Officials at the Colorado Dept. of Transportation report "steady progress" toward recovering from two vicious ransomware attacks on the agency's computer network within the past two weeks.

CDOT shut down computers for its nearly 2,000 employees after the initial attack on Feb. 21, despite the fact that only a portion of its computers—mostly those running Windows software—were affected. CDOT said it had nearly 20% of the affected computers scrubbed and back online when a second attack on March 1 locked them up again.

Hackers may have used a variant of the SamSam ransomware to take control of the system. They demanded a ransom for release of the agency's files, to be paid in bitcoin.

Employees with infected computers saw this message immediately after the attack: "All your files are encrypted with RSA-2048 encryptions. … It's not possible to recover your files without private key. … You must send us 0.7 BitCoin [around $6,500] for each affected PC or 3 BitCoins [around $27,800] to receive ALL Private Keys for ALL affected PCs."

The state did not pay any ransom, says CDOT spokeswoman Amy Ford.

"We're starting to get everyone back online," Ford says. "Our office email is back up, and the network is slowly returning to where it should be." She says she does not have a timeline for completion of the recovery work and can't comment on details of the investigation into the attack.

CDOT technicians worked with the FBI and cybersecurity experts from the state's Office of Information Technology to battle the ransomware and restore the network, but employees were forced to use pen, paper and personal mobile devices to get their work done during the shutdown.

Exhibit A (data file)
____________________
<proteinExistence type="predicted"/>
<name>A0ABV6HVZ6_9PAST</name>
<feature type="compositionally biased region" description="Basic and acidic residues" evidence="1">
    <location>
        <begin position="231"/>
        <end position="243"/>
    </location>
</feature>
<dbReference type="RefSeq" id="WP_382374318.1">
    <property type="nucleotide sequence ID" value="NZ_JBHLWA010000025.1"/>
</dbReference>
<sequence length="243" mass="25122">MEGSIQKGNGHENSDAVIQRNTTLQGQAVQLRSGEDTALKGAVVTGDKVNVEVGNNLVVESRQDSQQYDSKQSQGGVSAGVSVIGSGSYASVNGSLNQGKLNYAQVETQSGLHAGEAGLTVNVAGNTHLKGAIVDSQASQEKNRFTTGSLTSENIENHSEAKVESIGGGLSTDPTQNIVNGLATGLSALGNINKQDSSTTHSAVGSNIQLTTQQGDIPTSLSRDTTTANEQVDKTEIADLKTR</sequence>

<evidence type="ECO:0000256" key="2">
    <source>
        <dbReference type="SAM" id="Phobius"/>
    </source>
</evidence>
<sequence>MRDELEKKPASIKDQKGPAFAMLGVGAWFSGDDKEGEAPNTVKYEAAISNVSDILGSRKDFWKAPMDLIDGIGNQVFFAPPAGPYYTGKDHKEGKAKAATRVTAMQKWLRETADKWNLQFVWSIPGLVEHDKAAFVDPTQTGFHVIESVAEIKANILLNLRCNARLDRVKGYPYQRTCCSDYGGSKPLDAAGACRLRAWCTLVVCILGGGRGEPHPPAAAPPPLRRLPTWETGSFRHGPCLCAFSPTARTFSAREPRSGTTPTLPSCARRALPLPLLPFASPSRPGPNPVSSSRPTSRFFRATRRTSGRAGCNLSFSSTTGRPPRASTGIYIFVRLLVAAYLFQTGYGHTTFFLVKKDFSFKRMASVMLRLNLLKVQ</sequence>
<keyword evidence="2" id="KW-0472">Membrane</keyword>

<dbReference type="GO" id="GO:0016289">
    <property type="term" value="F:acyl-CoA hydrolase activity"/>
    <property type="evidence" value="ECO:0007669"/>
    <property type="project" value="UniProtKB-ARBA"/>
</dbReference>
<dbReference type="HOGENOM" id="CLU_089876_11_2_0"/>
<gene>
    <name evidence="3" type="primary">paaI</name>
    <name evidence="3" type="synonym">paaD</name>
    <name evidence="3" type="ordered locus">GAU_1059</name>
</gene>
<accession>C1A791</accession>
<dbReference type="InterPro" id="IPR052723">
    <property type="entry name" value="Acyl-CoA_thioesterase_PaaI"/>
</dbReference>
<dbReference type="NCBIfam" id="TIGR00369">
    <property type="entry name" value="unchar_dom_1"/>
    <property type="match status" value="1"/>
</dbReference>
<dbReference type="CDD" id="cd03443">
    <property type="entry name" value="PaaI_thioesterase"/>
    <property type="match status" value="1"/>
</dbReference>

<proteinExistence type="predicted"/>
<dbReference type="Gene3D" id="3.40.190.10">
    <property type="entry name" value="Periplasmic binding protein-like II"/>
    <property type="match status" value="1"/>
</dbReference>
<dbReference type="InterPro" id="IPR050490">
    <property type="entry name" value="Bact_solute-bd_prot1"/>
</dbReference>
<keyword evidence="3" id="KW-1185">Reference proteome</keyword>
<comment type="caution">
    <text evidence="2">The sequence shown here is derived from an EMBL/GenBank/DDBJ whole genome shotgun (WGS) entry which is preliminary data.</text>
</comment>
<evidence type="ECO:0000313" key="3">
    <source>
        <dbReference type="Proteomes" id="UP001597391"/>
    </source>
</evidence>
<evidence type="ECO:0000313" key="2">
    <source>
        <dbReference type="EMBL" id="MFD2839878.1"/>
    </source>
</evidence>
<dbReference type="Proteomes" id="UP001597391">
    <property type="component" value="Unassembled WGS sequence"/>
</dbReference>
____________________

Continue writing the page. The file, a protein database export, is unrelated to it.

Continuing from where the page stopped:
Officials said the agency's critical functions, such as snowplowing operations and safety alerts, were not affected by the attack.

Cyber Precautions

Although Colorado state IT personnel won't say how the ransomware got into the transportation agency's computers, they offer the same advice to employees (and individual users) heard from cybersecurity experts elsewhere:

  • Keep your network's or your computer's software security up to date.
  • Change your password frequently and make sure it is sophisticated enough not to be easily guessed or stolen.
  • Be careful about opening suspicious emails or attachments, especially from people or sources you do not know.

And be aware that new forms of phishing and cyber schemes surface all the time. One such example comes from Stu Sjouwerman, founder and CEO of KnowBe4 Inc., publisher of the online newsletter CyberHeistNews.

He warns of a new scenario that's especially difficult to spot; it involves people you know—vendors, customers or industry colleagues—who have their emails hacked and their passwords stolen.

The hacker studies their past email correspondence and then uses that email account, often including the person's name, title, company logo, etc., to create convincing copies of legitimate past emails. The hacker sends those emails out with attachments, PDFs, etc. that may contain ransomware or other cyber threats.

Sjouwerman says: "Because these emails are coming from a real email account for a real business partner, they are very hard to identify and, in some cases, are literally impossible to detect."

The best solution, he says, is to be alert for clues like bad grammar or spelling or other red flags in the content. And if you see anything suspicious, call or otherwise contact the individuals offline and ask them if they sent such an email before opening the attachment.

Sometimes old-school street savvy is the best remedy.  

There's more good advice at